Now that summertime in the Northern hemisphere is in full swing a whole new batch of constellations can be seen in the south. Although the ‘late birds’ among us will be rewarded with the best viewings in the little hours after midnight, the opportunity to add these less well-known patterns to your checklist ought to make a few moments of stargazing worth the effort.
Rising sufficiently high above the horizon for you to see most if not all of its stars, at 10pm Ophiuchus “The Healer and Surgeon” lies almost due south during July. This son of Apollo, also known as Aesclepius was born to a one-parent family and mostly raised by Chiron the centaur who taught him the ways of medicine. With an inverted ‘shield-like’ pattern and one protruding limb from the bottom right-hand corner considered sufficient to define the ‘Father of Medicine’ in the heavens, the remaining points of light running diagonally upwards on either side of the constellation actually belong to a separate constellation, that of a snake. As such Serpens is the only constellation of the night sky that has been divided in two, however that said, it is usually depicted by artists as being in the healer’s hands. To the left of Ophiuchus the snake’s tail can be seen, ‘Cauda’, and to the right ‘Caput’, the creature’s upper body and head, the last of which is formed from a small triangle of stars. According to legend, Ophiuchus’ skills at creating healing mixtures from the poisons of snakes and plants were so great, that he was even able to restore people to life. Despite this achievement earning him “death by thunderbolt” at the request of the jealous god of the Underworld, it also earned him Zeus’ clemency, along with restoration to life, immortality, and a place among the stars. For those with a good pair of binoculars, why not see if you can find a sample of one of the largest gravitationally-bound structures of the Universe, the cluster of galaxies known as IC4665 above the star in Ophiuchus’ left shoulder, Cebalrai (Beta Ophiuchi)?
Although light from our nearest star guarantees our celestial backdrop is in its palest mode at this peak of the season, one stellar treat that compensates us handsomely for the disadvantage is commonly known as the ‘Summer Triangle’. The beautiful simplicity of this shape makes a refreshing break from tracking down the dimmer and more complex of the constellations while its three very bright stars also highlight its shape to even the youngest of observers. So of the two star patterns we have looked at so far, this is our ‘early bird pattern’. Not only do the bright stars Vega, Deneb , and Altair ensure the triangle can be seen before 12am in July, the superstar trio are also bright enough to be spotted before dark. Sticking with our avian theme a little longer however, the first and brightest star in the isosceles triangle is in fact associated with a vulture.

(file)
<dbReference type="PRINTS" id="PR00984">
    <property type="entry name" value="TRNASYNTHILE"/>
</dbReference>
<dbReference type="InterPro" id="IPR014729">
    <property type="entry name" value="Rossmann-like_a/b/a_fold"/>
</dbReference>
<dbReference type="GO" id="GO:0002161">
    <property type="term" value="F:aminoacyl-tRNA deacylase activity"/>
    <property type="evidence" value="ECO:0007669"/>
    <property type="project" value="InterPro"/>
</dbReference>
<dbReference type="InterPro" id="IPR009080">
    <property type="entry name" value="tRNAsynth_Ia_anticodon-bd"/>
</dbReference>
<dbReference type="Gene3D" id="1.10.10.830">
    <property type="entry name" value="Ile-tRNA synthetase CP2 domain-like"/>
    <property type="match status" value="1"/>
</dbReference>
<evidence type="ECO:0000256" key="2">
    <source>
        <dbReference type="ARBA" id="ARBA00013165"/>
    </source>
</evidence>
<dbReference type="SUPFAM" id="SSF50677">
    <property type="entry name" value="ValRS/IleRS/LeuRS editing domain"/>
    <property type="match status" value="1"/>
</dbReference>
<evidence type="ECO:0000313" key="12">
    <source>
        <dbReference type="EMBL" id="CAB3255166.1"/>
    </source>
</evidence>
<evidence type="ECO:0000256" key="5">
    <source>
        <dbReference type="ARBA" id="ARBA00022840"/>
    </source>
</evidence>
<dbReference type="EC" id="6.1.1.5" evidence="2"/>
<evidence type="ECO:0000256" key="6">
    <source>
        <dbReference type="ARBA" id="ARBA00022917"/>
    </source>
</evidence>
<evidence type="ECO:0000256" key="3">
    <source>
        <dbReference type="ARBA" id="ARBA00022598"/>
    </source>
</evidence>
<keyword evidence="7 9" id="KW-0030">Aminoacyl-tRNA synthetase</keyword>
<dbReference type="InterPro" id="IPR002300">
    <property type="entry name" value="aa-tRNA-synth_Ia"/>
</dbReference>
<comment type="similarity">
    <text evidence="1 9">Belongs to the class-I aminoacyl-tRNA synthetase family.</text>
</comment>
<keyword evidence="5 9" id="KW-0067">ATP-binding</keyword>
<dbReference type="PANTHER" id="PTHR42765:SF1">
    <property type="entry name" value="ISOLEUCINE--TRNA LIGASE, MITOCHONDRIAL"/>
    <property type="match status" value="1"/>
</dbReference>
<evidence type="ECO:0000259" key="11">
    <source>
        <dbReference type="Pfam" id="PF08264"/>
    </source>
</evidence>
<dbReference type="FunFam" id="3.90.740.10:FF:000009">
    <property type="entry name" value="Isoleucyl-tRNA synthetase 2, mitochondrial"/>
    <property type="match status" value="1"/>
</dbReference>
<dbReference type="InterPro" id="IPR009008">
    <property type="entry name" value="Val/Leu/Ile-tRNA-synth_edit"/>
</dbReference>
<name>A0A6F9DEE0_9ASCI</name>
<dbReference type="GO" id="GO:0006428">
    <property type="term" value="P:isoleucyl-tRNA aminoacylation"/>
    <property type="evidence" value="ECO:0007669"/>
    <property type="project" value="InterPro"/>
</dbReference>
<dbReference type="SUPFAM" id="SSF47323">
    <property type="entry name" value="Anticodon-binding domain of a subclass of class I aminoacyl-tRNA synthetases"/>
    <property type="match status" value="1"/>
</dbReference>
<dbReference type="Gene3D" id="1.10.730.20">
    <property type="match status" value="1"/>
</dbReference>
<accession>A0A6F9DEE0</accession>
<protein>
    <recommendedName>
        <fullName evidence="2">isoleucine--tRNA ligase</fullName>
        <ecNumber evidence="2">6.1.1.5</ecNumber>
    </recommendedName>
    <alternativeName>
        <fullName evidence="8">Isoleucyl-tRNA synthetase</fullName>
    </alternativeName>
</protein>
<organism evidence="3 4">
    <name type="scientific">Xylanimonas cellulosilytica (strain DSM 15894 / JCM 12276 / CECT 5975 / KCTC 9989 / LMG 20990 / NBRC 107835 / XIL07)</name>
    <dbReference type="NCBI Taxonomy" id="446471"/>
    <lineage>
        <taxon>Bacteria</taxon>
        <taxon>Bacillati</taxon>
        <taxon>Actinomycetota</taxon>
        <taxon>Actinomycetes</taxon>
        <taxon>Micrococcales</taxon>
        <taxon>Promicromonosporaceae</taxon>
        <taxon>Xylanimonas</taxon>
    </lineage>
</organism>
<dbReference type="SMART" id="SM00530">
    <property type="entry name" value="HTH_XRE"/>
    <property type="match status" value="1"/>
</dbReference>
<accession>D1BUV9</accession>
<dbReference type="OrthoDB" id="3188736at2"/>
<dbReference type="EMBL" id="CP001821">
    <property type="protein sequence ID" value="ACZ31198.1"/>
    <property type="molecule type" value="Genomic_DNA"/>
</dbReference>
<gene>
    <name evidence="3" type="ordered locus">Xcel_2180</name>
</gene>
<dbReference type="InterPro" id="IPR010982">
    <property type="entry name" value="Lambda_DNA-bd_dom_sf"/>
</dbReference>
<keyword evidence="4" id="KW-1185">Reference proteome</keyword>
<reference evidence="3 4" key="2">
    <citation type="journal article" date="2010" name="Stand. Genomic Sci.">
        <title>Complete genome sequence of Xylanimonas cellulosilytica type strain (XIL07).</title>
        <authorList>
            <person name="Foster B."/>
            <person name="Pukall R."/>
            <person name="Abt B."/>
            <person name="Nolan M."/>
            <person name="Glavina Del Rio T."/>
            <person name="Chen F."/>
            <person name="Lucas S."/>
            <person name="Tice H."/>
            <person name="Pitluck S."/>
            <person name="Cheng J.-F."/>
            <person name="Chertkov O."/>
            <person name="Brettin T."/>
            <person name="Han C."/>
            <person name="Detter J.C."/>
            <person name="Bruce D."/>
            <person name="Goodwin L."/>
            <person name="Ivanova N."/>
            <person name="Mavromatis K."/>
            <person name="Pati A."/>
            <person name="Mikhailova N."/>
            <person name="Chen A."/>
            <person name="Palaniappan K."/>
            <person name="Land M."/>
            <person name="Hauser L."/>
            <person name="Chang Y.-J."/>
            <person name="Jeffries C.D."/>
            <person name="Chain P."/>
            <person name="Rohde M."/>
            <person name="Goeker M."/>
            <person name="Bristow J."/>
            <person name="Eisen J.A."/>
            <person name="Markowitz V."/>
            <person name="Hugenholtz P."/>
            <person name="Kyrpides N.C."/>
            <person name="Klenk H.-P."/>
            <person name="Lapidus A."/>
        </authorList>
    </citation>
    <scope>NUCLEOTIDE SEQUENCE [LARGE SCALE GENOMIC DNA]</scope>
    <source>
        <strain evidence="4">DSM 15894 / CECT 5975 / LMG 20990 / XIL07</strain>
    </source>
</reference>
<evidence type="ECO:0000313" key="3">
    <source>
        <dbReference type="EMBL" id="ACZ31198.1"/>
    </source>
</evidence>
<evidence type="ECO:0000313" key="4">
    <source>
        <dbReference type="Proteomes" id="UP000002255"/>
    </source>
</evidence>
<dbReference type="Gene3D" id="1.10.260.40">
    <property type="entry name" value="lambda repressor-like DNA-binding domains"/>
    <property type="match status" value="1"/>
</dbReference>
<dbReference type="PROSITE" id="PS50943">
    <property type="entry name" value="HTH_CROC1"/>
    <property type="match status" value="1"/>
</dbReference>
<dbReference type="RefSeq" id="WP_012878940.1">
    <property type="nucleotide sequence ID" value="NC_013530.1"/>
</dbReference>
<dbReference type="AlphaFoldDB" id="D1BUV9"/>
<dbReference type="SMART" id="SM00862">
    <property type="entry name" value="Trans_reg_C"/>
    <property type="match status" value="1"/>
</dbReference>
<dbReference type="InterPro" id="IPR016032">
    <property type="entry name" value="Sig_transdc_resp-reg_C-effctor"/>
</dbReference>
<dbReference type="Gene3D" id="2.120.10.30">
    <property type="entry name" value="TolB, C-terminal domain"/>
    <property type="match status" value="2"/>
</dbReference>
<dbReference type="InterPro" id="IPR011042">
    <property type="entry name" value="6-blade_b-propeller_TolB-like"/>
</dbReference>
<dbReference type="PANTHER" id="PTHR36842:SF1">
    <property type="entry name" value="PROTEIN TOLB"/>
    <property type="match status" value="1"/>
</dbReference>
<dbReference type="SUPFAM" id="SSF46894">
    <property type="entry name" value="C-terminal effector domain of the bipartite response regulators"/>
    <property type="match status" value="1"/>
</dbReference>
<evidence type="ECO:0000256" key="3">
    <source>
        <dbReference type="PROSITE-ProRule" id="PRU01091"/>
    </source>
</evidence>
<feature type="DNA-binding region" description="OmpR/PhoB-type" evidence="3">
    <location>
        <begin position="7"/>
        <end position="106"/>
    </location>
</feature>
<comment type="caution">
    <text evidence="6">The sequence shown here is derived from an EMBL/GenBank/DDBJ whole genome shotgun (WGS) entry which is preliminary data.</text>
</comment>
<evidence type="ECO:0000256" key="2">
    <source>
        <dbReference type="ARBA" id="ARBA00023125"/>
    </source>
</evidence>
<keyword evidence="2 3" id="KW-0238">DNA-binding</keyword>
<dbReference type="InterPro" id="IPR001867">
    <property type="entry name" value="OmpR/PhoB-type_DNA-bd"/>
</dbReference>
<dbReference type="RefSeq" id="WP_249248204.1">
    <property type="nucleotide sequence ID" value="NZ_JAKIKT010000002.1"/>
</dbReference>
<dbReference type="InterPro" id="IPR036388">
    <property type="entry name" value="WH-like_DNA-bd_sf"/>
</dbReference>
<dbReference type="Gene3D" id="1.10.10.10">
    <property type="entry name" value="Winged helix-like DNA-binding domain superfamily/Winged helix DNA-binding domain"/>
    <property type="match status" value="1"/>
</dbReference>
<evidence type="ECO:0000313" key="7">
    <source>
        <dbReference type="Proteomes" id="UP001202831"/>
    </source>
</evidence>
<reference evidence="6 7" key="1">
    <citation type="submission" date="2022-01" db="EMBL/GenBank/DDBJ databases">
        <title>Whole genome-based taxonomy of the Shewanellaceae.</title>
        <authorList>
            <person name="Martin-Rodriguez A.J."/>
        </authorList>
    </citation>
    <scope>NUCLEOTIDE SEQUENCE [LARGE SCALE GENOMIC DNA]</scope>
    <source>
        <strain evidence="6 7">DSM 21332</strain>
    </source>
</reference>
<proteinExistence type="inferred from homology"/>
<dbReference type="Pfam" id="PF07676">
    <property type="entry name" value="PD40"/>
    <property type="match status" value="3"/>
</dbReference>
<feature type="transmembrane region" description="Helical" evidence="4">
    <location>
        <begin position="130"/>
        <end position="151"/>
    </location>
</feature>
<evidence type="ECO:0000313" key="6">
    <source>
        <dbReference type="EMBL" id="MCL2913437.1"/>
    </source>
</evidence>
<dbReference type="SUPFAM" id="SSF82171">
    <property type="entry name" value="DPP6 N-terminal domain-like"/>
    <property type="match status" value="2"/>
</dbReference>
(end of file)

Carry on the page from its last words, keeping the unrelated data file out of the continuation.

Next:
With the triangle actually being an asterism and each of its stars in their own right belonging to three separate constellations, Vega, in the top right-hand corner and to the left of Hercules is found in the constellation of Lyra. Lyra or ‘the lyre’ was played by musician and poet, Orpheus. After his pronunciation on the death of his wife that he would never love another woman provoked the raving intoxicated females, the Bacchantes, to tear him limb from limb, his stringed instrument was thrown into the river. Zeus, the king of the gods, sent a bird to retrieve it and then ordered that they both be placed in the heavens, hence the constellation’s classic depiction of a lyre within the beak or claws of a vulture or eagle.
Residing in this modest little constellation is none other than the Ring Nebula. To find it, look approximately halfway along the diagonal between the two bottommost stars of the quadrangle, Sulafat and Sheliak. Despite the fact that through a small telescope or pair of binoculars your eyes will be deceived by the fuzzy planet-like disc (hence the name planetary nebula) of Messier 57, the inducement of seeing “with your own eyes” one of the most striking and famous of all deep-space objects should be little diminished. The world’s largest optical telescopes in fact reveal the fainter but true ‘eye-shaped’ cloud of debris thrown off by the star that once inhabited the centre of the nebula’s blue oxygenated ‘iris’.
But what of Vega itself? Although it ranks as the fifth brightest star of the heavens, in terms of those that can be seen from the northern hemisphere, Lyra’s brightest star bears the bronze medal for visual luminosity. Despite holding the historic astronomical title of being the first star ever to be photographed, back in 1850, it remains a star of mysteries. All stars, including the ‘foetus’ protostars (pre-ignition balls of gas and dust pulled together by gravity), spin. However, if our own eyes were capable of detecting Vega’s stellar movement we would discover that we’re actually looking ‘down’ on its rotational axis. In other words its axis of rotation or pole is actually pointing at our planet! Alongside this peculiarity is its chemical composition. As Vega contains only approximately a quarter of the metal content found in our Sun (note that the word ‘metal’ is used here in the manner peculiar to astronomers to mean a chemical element other than hydrogen or helium) This rather ‘alien’ characteristic makes it more akin to the distant stars residing in the large ‘halo’ encapsulating the Milky Way galaxy, yet it is not one of them.
So as you raise your eyes to the heavens to observe the great sights of the night sky in July, happy hunting and enjoy your interstellar voyage!
(Article by Nick Parke, Education Support Officer)